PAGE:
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Newsgroups: alt.conspiracy,alt.politics.white-power
Subject: Paranoia as Patriotism: Aryan Nations

Archive/File: pub/orgs/american/adl/paranoia-as-patriotism/aryan-nations
Last-Modified: 1996/04/22

                     Aryan Nations

Headquartered near Hayden Lake, Idaho, Aryan Nations is a
paramilitary hate group founded in the mid-1970s by Rev.
Richard Girnt Butler, now 77 years old. It was formed around
Butler's Church of Jesus Christ Christian, one of the several
hundred churches affiliated with "Identity," a
pseudo-theological hate movement. Identity doctrine maintains
that Anglo-Saxons, not Jews, are the Biblical "chosen people,"
that non-whites are "mud people" on the level of animals, and
that Jews are "children of Satan."

Aryan Nations militantly advocates anti-Semitism and the
establishment of a white racist state. Although primarily an
Identity group, Butler's Aryan Nations reflects a Nazi-like
philosophy; Butler himself has praised Hitler. During the
1980s, several of Butler's followers joined members of the
neo-Nazi National Alliance and some KKK splinter groups to
form a secret organization known as The Order, which planned
to overthrow the U.S. government. To raise money for their
planned revolution, The Order engaged in a crime spree
involving murder, counterfeiting, bank robberies and armored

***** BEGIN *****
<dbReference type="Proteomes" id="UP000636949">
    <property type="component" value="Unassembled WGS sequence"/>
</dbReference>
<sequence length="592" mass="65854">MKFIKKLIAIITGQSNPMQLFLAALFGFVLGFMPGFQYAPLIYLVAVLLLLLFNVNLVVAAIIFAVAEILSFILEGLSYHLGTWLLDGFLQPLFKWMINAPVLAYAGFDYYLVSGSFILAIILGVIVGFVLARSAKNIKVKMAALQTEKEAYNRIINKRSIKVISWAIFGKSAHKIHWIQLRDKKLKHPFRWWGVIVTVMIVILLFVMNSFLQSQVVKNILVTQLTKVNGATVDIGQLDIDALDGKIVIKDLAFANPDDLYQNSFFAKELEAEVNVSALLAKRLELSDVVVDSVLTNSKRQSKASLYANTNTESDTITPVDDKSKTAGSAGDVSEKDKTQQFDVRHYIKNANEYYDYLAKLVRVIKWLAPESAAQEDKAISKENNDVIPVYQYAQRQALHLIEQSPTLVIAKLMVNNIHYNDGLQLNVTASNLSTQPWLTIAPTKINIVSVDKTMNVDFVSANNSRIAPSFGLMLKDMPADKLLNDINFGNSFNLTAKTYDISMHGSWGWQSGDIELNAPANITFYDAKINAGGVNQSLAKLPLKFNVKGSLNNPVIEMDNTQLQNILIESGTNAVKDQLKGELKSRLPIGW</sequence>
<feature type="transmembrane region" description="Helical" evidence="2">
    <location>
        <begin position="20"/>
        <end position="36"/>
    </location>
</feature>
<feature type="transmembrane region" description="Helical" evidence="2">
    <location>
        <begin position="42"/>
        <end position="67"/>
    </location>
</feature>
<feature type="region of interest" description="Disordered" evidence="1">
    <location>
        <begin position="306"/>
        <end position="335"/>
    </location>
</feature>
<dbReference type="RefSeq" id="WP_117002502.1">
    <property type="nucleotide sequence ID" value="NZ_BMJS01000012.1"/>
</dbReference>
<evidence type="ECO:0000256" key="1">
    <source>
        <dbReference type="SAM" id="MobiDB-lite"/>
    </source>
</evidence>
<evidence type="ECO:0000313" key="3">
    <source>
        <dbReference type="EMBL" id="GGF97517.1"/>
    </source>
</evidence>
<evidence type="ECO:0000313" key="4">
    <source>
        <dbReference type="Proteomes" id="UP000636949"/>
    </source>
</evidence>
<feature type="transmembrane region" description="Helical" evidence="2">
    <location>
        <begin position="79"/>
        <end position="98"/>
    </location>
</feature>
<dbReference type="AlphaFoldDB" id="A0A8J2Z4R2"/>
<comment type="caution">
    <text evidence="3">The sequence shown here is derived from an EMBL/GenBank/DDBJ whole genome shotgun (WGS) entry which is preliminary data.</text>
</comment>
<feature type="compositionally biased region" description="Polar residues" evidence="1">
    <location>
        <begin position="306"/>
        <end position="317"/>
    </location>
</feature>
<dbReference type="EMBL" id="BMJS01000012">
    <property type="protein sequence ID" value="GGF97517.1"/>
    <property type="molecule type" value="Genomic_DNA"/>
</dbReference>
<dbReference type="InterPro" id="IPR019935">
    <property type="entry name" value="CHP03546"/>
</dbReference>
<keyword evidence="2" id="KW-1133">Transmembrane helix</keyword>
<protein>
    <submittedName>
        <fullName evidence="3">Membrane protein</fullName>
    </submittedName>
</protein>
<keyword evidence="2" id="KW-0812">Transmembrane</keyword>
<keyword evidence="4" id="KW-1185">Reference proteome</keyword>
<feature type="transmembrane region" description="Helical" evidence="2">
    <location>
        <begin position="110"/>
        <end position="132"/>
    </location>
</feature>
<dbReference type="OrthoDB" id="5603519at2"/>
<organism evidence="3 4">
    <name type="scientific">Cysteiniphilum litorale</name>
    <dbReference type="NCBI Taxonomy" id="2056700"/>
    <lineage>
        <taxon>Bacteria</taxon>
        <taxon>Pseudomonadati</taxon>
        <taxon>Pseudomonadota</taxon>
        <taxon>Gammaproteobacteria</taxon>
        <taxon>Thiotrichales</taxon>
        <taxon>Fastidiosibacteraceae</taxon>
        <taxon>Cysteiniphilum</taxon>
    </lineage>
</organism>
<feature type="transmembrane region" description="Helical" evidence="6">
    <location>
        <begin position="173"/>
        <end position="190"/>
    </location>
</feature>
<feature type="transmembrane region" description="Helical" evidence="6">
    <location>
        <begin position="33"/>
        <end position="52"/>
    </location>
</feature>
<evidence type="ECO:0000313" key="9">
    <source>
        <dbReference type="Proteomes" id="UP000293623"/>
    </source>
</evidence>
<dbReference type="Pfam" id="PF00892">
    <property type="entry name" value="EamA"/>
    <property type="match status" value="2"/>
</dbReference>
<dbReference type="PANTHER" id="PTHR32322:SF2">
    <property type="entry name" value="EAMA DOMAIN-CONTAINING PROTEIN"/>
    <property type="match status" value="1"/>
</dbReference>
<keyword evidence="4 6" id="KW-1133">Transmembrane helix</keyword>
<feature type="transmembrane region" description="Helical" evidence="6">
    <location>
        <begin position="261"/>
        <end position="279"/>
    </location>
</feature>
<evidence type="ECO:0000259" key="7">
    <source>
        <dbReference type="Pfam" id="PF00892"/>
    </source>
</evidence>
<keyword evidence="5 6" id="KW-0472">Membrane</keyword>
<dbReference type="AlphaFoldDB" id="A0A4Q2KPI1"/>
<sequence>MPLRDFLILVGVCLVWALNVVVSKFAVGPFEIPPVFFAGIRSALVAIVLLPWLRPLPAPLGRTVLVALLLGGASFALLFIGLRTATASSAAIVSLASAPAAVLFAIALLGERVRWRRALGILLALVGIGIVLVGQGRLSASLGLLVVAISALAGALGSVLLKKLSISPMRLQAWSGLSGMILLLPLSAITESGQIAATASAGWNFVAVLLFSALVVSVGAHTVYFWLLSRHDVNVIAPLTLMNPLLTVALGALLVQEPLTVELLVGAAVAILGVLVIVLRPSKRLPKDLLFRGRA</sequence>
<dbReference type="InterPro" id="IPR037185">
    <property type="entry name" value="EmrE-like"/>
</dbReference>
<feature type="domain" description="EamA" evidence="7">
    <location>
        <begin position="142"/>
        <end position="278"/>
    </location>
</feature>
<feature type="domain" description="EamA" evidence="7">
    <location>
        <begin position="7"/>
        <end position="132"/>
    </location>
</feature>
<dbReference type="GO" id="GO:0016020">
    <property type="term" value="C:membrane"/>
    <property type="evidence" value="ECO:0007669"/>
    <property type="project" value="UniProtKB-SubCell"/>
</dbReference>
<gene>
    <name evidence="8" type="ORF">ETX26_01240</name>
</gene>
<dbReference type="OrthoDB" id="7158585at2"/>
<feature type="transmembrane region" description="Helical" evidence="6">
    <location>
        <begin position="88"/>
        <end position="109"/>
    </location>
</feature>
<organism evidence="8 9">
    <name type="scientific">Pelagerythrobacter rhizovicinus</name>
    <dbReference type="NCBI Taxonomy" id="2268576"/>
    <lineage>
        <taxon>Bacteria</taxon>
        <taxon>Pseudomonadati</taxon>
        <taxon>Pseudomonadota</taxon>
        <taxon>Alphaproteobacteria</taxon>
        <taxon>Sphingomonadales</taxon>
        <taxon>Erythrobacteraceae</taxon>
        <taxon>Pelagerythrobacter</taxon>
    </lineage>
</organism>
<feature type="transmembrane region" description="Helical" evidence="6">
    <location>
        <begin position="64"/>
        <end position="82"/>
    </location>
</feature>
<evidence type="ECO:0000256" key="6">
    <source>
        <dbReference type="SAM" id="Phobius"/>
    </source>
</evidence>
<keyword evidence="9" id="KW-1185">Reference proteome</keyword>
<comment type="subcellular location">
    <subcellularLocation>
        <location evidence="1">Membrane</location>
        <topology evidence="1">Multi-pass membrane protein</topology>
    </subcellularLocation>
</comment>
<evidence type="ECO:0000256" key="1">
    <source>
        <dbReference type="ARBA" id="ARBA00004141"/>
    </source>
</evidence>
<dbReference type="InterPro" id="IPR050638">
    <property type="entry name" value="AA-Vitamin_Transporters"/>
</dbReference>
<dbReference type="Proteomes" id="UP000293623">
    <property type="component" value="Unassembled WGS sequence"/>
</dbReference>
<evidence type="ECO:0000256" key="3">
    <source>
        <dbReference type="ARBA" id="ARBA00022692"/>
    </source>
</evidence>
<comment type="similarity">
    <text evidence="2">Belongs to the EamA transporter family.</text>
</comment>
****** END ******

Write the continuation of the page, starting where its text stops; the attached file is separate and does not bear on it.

car hold-ups. The group's activities ended with the death of
its founder and leader, Robert J. Mathews, in a shootout with
Federal agents in December 1984, and the incarceration of many
of its members.

As noted, anti-Semitism is a basic tenet of the Aryan Nations
ideology. For example, Dennis Hilligoss, the group's state
coordinator in Oregon, recently said that "The Jew is like a
destroying virus that attacks our racial body to destroy our
Aryan culture and purity of our race."

To aid in recruitment efforts, Aryan Nations hosts many racist
activities during its summer festivals of hate at Hayden Lake,
called the "World Congress of Aryan Nations." At these
conferences, Butler's organization has offered courses in
urban terrorism and guerrilla warfare. Numerous extremists
have addressed Aryan Nations gatherings. John Trochmann, a
featured speaker at the 1990 congress, later became a founder
and leader of the Militia of Montana.

Since 1979, Aryan Nations has been engaged in prison outreach.
This is an important aspect of the Aryan Nations' agenda,
given that so many members of The Order and Aryan Nations are
now serving long prison sentences. Aryan Nations corresponds
on an ongoing basis with prison inmates through letters and
the forwarding of its periodicals. In 1987, Aryan Nations
began publishing a "prison outreach newsletter" called _The
Way_, which has facilitated recruitment and connections
between Aryan Nations and its offspring, Aryan Brotherhood, a
network of prison gang members.

Butler has called Hayden Lake - an otherwise peaceful
community - the "international headquarters of the White
race." Recently, though, Butler's organization has suffered